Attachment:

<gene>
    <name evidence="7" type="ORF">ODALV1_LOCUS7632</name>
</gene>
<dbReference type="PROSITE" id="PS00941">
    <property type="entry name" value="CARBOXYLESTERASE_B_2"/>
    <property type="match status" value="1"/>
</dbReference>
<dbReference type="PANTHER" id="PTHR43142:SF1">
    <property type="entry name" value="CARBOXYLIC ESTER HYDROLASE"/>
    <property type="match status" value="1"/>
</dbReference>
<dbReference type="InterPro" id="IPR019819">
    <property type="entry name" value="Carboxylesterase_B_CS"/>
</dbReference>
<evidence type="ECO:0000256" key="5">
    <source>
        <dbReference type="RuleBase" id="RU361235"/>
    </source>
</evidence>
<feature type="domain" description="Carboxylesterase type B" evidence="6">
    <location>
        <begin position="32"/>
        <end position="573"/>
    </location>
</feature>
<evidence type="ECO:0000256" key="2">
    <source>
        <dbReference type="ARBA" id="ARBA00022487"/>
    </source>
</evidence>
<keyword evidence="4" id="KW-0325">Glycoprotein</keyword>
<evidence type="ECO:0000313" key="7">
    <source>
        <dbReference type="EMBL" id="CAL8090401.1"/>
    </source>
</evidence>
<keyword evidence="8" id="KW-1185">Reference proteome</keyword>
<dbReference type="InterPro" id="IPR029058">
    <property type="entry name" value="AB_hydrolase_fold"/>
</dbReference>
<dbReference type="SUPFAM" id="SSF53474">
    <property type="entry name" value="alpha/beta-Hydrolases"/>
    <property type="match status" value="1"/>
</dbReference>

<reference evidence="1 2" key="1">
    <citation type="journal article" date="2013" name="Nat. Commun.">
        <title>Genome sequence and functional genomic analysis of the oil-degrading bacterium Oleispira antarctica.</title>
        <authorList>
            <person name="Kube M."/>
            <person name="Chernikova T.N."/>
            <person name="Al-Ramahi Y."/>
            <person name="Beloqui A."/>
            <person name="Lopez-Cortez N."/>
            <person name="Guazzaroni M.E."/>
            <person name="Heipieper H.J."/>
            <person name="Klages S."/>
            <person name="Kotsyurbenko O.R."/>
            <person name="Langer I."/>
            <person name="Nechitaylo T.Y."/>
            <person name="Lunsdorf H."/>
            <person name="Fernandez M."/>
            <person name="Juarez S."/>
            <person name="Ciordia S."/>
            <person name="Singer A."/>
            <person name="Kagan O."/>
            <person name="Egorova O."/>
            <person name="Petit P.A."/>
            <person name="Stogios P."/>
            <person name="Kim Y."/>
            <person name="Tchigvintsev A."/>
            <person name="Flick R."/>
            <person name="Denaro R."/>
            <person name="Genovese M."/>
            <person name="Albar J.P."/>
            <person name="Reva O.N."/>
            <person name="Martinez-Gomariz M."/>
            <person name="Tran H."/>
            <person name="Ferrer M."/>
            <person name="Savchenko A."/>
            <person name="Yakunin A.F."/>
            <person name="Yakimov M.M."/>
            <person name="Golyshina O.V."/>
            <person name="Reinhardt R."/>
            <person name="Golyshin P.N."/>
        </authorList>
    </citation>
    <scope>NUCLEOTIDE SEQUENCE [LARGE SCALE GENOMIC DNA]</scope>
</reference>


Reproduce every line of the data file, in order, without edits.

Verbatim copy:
<gene>
    <name evidence="7" type="ORF">ODALV1_LOCUS7632</name>
</gene>
<dbReference type="PROSITE" id="PS00941">
    <property type="entry name" value="CARBOXYLESTERASE_B_2"/>
    <property type="match status" value="1"/>
</dbReference>
<dbReference type="PANTHER" id="PTHR43142:SF1">
    <property type="entry name" value="CARBOXYLIC ESTER HYDROLASE"/>
    <property type="match status" value="1"/>
</dbReference>
<dbReference type="InterPro" id="IPR019819">
    <property type="entry name" value="Carboxylesterase_B_CS"/>
</dbReference>
<evidence type="ECO:0000256" key="5">
    <source>
        <dbReference type="RuleBase" id="RU361235"/>
    </source>
</evidence>
<feature type="domain" description="Carboxylesterase type B" evidence="6">
    <location>
        <begin position="32"/>
        <end position="573"/>
    </location>
</feature>
<evidence type="ECO:0000256" key="2">
    <source>
        <dbReference type="ARBA" id="ARBA00022487"/>
    </source>
</evidence>
<keyword evidence="4" id="KW-0325">Glycoprotein</keyword>
<evidence type="ECO:0000313" key="7">
    <source>
        <dbReference type="EMBL" id="CAL8090401.1"/>
    </source>
</evidence>
<keyword evidence="8" id="KW-1185">Reference proteome</keyword>
<dbReference type="InterPro" id="IPR029058">
    <property type="entry name" value="AB_hydrolase_fold"/>
</dbReference>
<dbReference type="SUPFAM" id="SSF53474">
    <property type="entry name" value="alpha/beta-Hydrolases"/>
    <property type="match status" value="1"/>
</dbReference>

<reference evidence="1 2" key="1">
    <citation type="journal article" date="2013" name="Nat. Commun.">
        <title>Genome sequence and functional genomic analysis of the oil-degrading bacterium Oleispira antarctica.</title>
        <authorList>
            <person name="Kube M."/>
            <person name="Chernikova T.N."/>
            <person name="Al-Ramahi Y."/>
            <person name="Beloqui A."/>
            <person name="Lopez-Cortez N."/>
            <person name="Guazzaroni M.E."/>
            <person name="Heipieper H.J."/>
            <person name="Klages S."/>
            <person name="Kotsyurbenko O.R."/>
            <person name="Langer I."/>
            <person name="Nechitaylo T.Y."/>
            <person name="Lunsdorf H."/>
            <person name="Fernandez M."/>
            <person name="Juarez S."/>
            <person name="Ciordia S."/>
            <person name="Singer A."/>
            <person name="Kagan O."/>
            <person name="Egorova O."/>
            <person name="Petit P.A."/>
            <person name="Stogios P."/>
            <person name="Kim Y."/>
            <person name="Tchigvintsev A."/>
            <person name="Flick R."/>
            <person name="Denaro R."/>
            <person name="Genovese M."/>
            <person name="Albar J.P."/>
            <person name="Reva O.N."/>
            <person name="Martinez-Gomariz M."/>
            <person name="Tran H."/>
            <person name="Ferrer M."/>
            <person name="Savchenko A."/>
            <person name="Yakunin A.F."/>
            <person name="Yakimov M.M."/>
            <person name="Golyshina O.V."/>
            <person name="Reinhardt R."/>
            <person name="Golyshin P.N."/>
        </authorList>
    </citation>
    <scope>NUCLEOTIDE SEQUENCE [LARGE SCALE GENOMIC DNA]</scope>
</reference>